This PDF is the current document as it appeared on Public Inspection on 02/24/2015 at 08:45 am.
On December 19, 2014, the Options Clearing Corporation (“OCC”) filed with the Securities and Exchange Commission (“Commission”) the proposed rule change File No. SR-OCC-2014-23 pursuant to Section 19(b)(1) of the Securities Exchange Act of 1934 (“Act”), and Rule 19b-4 thereunder. The proposed rule change was published for comment in the Federal Register on January 6, 2015. The Commission did not receive any comments on the proposed rule change. This order approves the proposed rule change.
OCC is modifying its By-Laws to add an interpretation and policy to Section 7 of Article XII of its By-Laws to clarify that OCC will not treat a futures transaction that is an exchange-for-physical (“EFP”)  or block trade in futures (“Block Trade”)  as a non-competitively executed trade, and therefore subject to delayed novation, if the exchange on which the EFP or Block Trade is executed has provided OCC with representations that it has rules, policies or procedures requiring that such trades be executed at reasonable prices and that such prices are validated by the exchange.
According to OCC, under OCC's By-Laws, the novation of confirmed trades (i.e., transactions in options, futures, or other “cleared contracts” effected through an exchange and submitted to OCC for clearing) occurs at the “commencement time” for such transactions. The “commencement time” for most confirmed trades is when daily position reports are made available to clearing members. However, transactions in certain cleared products and certain types of transactions, including non-competitively executed EFPs and Block Trades, have delayed commencement times that are tailored to address risks specific to such products or transactions, including, but not limited to, those risks presented by off-market transactions.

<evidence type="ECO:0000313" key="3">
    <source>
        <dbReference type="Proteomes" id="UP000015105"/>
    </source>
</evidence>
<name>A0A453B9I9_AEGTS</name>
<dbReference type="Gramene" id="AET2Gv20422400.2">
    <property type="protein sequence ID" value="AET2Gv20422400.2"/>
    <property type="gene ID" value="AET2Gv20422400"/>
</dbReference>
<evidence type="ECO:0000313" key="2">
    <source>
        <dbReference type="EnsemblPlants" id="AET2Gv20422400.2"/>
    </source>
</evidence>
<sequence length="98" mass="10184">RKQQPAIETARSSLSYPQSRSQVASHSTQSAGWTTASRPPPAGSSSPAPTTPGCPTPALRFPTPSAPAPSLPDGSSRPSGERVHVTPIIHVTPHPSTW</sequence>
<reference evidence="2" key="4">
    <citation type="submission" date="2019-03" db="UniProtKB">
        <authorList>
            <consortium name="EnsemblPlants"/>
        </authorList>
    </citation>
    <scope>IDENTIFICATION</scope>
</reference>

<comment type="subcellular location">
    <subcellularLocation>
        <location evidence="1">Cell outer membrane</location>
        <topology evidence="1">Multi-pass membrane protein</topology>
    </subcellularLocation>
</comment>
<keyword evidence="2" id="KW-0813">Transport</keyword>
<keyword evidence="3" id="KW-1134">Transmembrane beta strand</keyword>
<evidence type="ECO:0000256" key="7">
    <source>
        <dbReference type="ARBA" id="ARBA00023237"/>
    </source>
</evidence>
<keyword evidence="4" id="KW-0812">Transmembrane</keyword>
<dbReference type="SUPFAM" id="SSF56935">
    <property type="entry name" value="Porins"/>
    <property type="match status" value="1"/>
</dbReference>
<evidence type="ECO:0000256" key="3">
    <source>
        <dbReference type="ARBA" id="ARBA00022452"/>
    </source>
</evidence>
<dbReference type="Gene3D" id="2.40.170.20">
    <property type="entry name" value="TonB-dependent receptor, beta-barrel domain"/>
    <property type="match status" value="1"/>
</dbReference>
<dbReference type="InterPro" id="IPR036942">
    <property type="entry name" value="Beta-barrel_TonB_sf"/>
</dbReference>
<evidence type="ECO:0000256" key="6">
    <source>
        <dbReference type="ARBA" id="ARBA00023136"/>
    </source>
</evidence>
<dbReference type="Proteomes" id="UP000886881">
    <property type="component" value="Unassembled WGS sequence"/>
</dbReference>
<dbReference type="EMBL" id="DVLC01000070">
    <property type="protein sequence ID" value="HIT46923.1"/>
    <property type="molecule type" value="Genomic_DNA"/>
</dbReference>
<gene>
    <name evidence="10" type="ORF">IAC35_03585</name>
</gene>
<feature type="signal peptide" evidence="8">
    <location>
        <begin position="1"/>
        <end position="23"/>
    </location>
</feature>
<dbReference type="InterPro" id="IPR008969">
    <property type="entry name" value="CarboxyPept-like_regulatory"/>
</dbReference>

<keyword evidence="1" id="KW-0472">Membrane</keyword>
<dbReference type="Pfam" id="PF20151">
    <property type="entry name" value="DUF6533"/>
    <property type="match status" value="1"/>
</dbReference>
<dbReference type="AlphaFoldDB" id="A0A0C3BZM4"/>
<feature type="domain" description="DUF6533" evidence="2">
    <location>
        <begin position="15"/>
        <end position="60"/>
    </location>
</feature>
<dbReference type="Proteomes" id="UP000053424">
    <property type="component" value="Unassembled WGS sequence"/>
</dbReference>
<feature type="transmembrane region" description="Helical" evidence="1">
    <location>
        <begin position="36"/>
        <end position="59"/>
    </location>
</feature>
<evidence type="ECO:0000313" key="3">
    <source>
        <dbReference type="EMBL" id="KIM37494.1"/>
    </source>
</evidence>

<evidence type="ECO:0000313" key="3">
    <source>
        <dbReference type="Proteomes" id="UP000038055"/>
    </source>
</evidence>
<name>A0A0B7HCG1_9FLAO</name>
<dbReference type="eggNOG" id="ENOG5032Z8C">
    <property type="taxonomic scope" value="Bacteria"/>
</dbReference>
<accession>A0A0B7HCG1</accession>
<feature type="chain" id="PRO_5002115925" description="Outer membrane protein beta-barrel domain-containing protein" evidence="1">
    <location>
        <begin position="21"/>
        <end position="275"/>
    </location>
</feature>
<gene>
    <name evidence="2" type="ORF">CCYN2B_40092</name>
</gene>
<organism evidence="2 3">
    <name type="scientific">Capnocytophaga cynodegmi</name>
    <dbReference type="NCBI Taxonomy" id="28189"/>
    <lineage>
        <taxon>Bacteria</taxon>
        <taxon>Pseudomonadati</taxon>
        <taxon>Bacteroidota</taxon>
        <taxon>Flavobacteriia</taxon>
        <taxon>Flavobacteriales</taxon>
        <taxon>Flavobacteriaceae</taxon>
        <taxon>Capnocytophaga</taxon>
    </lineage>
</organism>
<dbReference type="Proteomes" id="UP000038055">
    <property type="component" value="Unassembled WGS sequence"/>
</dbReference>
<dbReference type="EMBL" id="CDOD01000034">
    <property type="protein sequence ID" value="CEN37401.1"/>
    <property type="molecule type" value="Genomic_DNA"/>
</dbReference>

When OCC began clearing EFPs and Block Trades, it established that the commencement time for such transactions is expressly conditioned upon the receipt by OCC of variation payments due from purchasing and selling clearing members because EFPs and Block Trades could be executed away from the market and be executed at other than market prices. These factors were viewed as creating heightened exposure to OCC if a clearing member defaults on a trade executed at an off-market price and, as a result, Article XII, Section 7 of OCC's By-Laws establishes that the commencement time for an EFP or Block Trade is the time of the first variation payment after the trade is reported to OCC (typically 9:00 a.m. Central Time the following business day). OCC delays its novation of these non-competitively executed futures trades because OCC is bound to pay the first variation settlement amount to the counterparty once novation has occurred, and if the agreed-upon price at which the trade is entered differs from the competitive market price, there is an increased likelihood that OCC may Start Printed Page 10172experience a loss if it is required to close out a defaulting purchaser's position. Accordingly, OCC does not novate, and thereby become a counterparty to, a non-competitively executed trade if OCC fails to receive the first variation payment when due.
EFP and Block Trades Subject to Price Checks
According to OCC, in the time since OCC adopted Article XII, Section 7 of its By-Laws, the Commodity Futures Trading Commission (“CFTC”) has adopted Regulation 1.73, which requires clearing futures commission merchants (“FCMs”) to establish certain risk controls, including risk based limits for bilaterally executed transactions and for Block Trades. In light of this requirement and other proposed regulatory developments that may affect EFPs and Block Trades, certain futures exchanges requested that OCC review its By-Laws regarding delayed novation of these trades to reassess the impact of the recently implemented rules, supported by policies and procedures, which require the exchanges' market participants to execute s EFPs and Block Trades at reasonable prices that are verified by the exchange. These rules, policies and procedures leverage risk controls implemented by FCMs, as applicable. OCC undertook such a review of its practices with respect to delayed novation of EFPs and Block Trades, and determined that it is appropriate to novate these trades when daily position reports are made available, provided that the exchange that submitted such trades to OCC represents to OCC that the exchange has in place rules, policies and procedures to verify the reasonableness of the transaction price of EFPs and Block Trades it submits to OCC for clearance and settlement, and that such price is validated by the exchange.